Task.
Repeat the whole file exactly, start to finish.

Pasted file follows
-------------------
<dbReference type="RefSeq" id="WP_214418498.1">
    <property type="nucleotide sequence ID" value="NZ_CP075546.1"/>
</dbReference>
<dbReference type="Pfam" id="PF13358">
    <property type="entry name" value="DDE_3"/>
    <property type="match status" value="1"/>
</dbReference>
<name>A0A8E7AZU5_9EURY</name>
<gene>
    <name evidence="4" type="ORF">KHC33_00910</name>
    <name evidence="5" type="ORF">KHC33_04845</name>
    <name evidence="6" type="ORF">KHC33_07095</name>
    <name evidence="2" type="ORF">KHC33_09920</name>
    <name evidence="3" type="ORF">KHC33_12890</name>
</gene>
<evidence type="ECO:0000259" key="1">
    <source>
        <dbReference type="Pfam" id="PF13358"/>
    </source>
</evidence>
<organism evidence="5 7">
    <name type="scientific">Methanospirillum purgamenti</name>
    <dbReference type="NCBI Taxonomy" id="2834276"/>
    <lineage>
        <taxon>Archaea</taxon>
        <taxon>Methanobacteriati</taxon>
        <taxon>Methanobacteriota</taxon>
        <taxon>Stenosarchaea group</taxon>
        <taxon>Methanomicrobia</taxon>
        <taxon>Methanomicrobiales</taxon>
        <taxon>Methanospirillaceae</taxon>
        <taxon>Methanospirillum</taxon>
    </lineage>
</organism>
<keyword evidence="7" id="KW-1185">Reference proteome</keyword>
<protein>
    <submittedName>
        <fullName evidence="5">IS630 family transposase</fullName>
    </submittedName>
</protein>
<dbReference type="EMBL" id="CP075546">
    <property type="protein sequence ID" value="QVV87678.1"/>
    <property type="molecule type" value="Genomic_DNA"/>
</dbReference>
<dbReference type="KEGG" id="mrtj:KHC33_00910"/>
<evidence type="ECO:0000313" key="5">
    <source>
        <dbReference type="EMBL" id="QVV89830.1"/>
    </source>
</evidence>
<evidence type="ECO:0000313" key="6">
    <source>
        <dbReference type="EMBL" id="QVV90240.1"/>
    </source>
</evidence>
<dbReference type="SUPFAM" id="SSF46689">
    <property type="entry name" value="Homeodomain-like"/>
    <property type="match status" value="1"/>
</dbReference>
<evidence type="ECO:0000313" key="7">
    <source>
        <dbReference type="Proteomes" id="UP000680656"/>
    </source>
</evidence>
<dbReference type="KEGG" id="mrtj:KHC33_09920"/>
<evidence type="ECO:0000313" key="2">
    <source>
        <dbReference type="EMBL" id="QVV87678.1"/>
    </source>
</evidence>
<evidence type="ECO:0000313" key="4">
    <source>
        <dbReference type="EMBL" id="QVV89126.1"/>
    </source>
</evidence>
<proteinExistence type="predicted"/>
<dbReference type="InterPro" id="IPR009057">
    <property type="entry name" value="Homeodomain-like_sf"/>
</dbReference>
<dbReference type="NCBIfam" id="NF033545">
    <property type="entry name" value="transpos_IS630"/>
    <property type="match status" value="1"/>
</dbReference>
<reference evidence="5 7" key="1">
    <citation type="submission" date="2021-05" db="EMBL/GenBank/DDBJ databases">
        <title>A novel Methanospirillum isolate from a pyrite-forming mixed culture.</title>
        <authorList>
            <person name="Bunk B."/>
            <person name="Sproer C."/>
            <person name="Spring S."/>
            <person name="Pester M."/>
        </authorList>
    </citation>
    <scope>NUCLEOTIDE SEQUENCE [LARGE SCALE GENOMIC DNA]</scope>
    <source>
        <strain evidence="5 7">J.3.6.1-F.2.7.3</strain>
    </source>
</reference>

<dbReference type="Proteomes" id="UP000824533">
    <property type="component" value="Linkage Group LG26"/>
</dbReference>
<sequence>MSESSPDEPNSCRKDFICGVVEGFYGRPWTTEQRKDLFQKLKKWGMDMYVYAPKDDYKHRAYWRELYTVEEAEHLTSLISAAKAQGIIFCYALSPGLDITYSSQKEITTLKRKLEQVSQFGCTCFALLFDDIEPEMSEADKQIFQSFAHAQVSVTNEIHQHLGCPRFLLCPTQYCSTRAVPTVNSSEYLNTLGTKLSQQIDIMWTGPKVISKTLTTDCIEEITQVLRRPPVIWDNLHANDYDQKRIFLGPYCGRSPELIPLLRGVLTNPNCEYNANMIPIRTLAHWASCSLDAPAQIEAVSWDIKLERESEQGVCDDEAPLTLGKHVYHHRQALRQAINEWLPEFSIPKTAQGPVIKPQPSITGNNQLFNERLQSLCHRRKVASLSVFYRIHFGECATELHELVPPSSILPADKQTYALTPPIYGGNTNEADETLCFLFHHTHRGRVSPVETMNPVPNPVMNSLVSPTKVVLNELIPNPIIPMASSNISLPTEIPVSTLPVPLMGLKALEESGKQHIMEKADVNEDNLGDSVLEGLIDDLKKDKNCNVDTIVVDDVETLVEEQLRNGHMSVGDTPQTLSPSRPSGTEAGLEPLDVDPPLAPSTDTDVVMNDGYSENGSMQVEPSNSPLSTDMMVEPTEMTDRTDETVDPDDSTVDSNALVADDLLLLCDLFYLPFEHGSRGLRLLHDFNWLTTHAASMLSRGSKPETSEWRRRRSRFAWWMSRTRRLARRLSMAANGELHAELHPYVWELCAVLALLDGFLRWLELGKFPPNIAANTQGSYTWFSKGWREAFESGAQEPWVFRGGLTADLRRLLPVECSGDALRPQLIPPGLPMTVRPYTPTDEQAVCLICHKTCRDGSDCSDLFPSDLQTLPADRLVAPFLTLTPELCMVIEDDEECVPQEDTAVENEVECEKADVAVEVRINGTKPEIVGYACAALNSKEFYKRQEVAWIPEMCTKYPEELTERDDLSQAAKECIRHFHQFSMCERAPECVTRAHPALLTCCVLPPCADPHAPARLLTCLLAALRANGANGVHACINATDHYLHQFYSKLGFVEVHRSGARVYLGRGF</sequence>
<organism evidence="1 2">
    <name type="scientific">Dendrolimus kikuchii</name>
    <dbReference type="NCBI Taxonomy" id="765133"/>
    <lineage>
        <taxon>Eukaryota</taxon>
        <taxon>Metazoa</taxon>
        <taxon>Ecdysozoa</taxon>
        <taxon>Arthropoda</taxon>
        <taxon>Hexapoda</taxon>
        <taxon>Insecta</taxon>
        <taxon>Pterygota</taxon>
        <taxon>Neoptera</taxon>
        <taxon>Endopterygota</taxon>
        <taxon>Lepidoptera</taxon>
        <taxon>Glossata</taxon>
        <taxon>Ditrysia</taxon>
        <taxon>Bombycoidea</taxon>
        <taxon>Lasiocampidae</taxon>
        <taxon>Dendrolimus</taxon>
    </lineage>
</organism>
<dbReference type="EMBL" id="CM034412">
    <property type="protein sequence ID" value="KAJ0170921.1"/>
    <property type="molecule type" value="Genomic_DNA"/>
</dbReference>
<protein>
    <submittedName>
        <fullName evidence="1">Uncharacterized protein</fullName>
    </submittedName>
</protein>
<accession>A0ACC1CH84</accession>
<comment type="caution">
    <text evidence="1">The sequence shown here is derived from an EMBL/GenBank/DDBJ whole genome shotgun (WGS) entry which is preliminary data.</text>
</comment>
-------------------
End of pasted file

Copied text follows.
<dbReference type="RefSeq" id="WP_214418498.1">
    <property type="nucleotide sequence ID" value="NZ_CP075546.1"/>
</dbReference>
<dbReference type="Pfam" id="PF13358">
    <property type="entry name" value="DDE_3"/>
    <property type="match status" value="1"/>
</dbReference>
<name>A0A8E7AZU5_9EURY</name>
<gene>
    <name evidence="4" type="ORF">KHC33_00910</name>
    <name evidence="5" type="ORF">KHC33_04845</name>
    <name evidence="6" type="ORF">KHC33_07095</name>
    <name evidence="2" type="ORF">KHC33_09920</name>
    <name evidence="3" type="ORF">KHC33_12890</name>
</gene>
<evidence type="ECO:0000259" key="1">
    <source>
        <dbReference type="Pfam" id="PF13358"/>
    </source>
</evidence>
<organism evidence="5 7">
    <name type="scientific">Methanospirillum purgamenti</name>
    <dbReference type="NCBI Taxonomy" id="2834276"/>
    <lineage>
        <taxon>Archaea</taxon>
        <taxon>Methanobacteriati</taxon>
        <taxon>Methanobacteriota</taxon>
        <taxon>Stenosarchaea group</taxon>
        <taxon>Methanomicrobia</taxon>
        <taxon>Methanomicrobiales</taxon>
        <taxon>Methanospirillaceae</taxon>
        <taxon>Methanospirillum</taxon>
    </lineage>
</organism>
<keyword evidence="7" id="KW-1185">Reference proteome</keyword>
<protein>
    <submittedName>
        <fullName evidence="5">IS630 family transposase</fullName>
    </submittedName>
</protein>
<dbReference type="EMBL" id="CP075546">
    <property type="protein sequence ID" value="QVV87678.1"/>
    <property type="molecule type" value="Genomic_DNA"/>
</dbReference>
<dbReference type="KEGG" id="mrtj:KHC33_00910"/>
<evidence type="ECO:0000313" key="5">
    <source>
        <dbReference type="EMBL" id="QVV89830.1"/>
    </source>
</evidence>
<evidence type="ECO:0000313" key="6">
    <source>
        <dbReference type="EMBL" id="QVV90240.1"/>
    </source>
</evidence>
<dbReference type="SUPFAM" id="SSF46689">
    <property type="entry name" value="Homeodomain-like"/>
    <property type="match status" value="1"/>
</dbReference>
<evidence type="ECO:0000313" key="7">
    <source>
        <dbReference type="Proteomes" id="UP000680656"/>
    </source>
</evidence>
<dbReference type="KEGG" id="mrtj:KHC33_09920"/>
<evidence type="ECO:0000313" key="2">
    <source>
        <dbReference type="EMBL" id="QVV87678.1"/>
    </source>
</evidence>
<evidence type="ECO:0000313" key="4">
    <source>
        <dbReference type="EMBL" id="QVV89126.1"/>
    </source>
</evidence>
<proteinExistence type="predicted"/>
<dbReference type="InterPro" id="IPR009057">
    <property type="entry name" value="Homeodomain-like_sf"/>
</dbReference>
<dbReference type="NCBIfam" id="NF033545">
    <property type="entry name" value="transpos_IS630"/>
    <property type="match status" value="1"/>
</dbReference>
<reference evidence="5 7" key="1">
    <citation type="submission" date="2021-05" db="EMBL/GenBank/DDBJ databases">
        <title>A novel Methanospirillum isolate from a pyrite-forming mixed culture.</title>
        <authorList>
            <person name="Bunk B."/>
            <person name="Sproer C."/>
            <person name="Spring S."/>
            <person name="Pester M."/>
        </authorList>
    </citation>
    <scope>NUCLEOTIDE SEQUENCE [LARGE SCALE GENOMIC DNA]</scope>
    <source>
        <strain evidence="5 7">J.3.6.1-F.2.7.3</strain>
    </source>
</reference>

<dbReference type="Proteomes" id="UP000824533">
    <property type="component" value="Linkage Group LG26"/>
</dbReference>
<sequence>MSESSPDEPNSCRKDFICGVVEGFYGRPWTTEQRKDLFQKLKKWGMDMYVYAPKDDYKHRAYWRELYTVEEAEHLTSLISAAKAQGIIFCYALSPGLDITYSSQKEITTLKRKLEQVSQFGCTCFALLFDDIEPEMSEADKQIFQSFAHAQVSVTNEIHQHLGCPRFLLCPTQYCSTRAVPTVNSSEYLNTLGTKLSQQIDIMWTGPKVISKTLTTDCIEEITQVLRRPPVIWDNLHANDYDQKRIFLGPYCGRSPELIPLLRGVLTNPNCEYNANMIPIRTLAHWASCSLDAPAQIEAVSWDIKLERESEQGVCDDEAPLTLGKHVYHHRQALRQAINEWLPEFSIPKTAQGPVIKPQPSITGNNQLFNERLQSLCHRRKVASLSVFYRIHFGECATELHELVPPSSILPADKQTYALTPPIYGGNTNEADETLCFLFHHTHRGRVSPVETMNPVPNPVMNSLVSPTKVVLNELIPNPIIPMASSNISLPTEIPVSTLPVPLMGLKALEESGKQHIMEKADVNEDNLGDSVLEGLIDDLKKDKNCNVDTIVVDDVETLVEEQLRNGHMSVGDTPQTLSPSRPSGTEAGLEPLDVDPPLAPSTDTDVVMNDGYSENGSMQVEPSNSPLSTDMMVEPTEMTDRTDETVDPDDSTVDSNALVADDLLLLCDLFYLPFEHGSRGLRLLHDFNWLTTHAASMLSRGSKPETSEWRRRRSRFAWWMSRTRRLARRLSMAANGELHAELHPYVWELCAVLALLDGFLRWLELGKFPPNIAANTQGSYTWFSKGWREAFESGAQEPWVFRGGLTADLRRLLPVECSGDALRPQLIPPGLPMTVRPYTPTDEQAVCLICHKTCRDGSDCSDLFPSDLQTLPADRLVAPFLTLTPELCMVIEDDEECVPQEDTAVENEVECEKADVAVEVRINGTKPEIVGYACAALNSKEFYKRQEVAWIPEMCTKYPEELTERDDLSQAAKECIRHFHQFSMCERAPECVTRAHPALLTCCVLPPCADPHAPARLLTCLLAALRANGANGVHACINATDHYLHQFYSKLGFVEVHRSGARVYLGRGF</sequence>
<organism evidence="1 2">
    <name type="scientific">Dendrolimus kikuchii</name>
    <dbReference type="NCBI Taxonomy" id="765133"/>
    <lineage>
        <taxon>Eukaryota</taxon>
        <taxon>Metazoa</taxon>
        <taxon>Ecdysozoa</taxon>
        <taxon>Arthropoda</taxon>
        <taxon>Hexapoda</taxon>
        <taxon>Insecta</taxon>
        <taxon>Pterygota</taxon>
        <taxon>Neoptera</taxon>
        <taxon>Endopterygota</taxon>
        <taxon>Lepidoptera</taxon>
        <taxon>Glossata</taxon>
        <taxon>Ditrysia</taxon>
        <taxon>Bombycoidea</taxon>
        <taxon>Lasiocampidae</taxon>
        <taxon>Dendrolimus</taxon>
    </lineage>
</organism>
<dbReference type="EMBL" id="CM034412">
    <property type="protein sequence ID" value="KAJ0170921.1"/>
    <property type="molecule type" value="Genomic_DNA"/>
</dbReference>
<protein>
    <submittedName>
        <fullName evidence="1">Uncharacterized protein</fullName>
    </submittedName>
</protein>
<accession>A0ACC1CH84</accession>
<comment type="caution">
    <text evidence="1">The sequence shown here is derived from an EMBL/GenBank/DDBJ whole genome shotgun (WGS) entry which is preliminary data.</text>
</comment>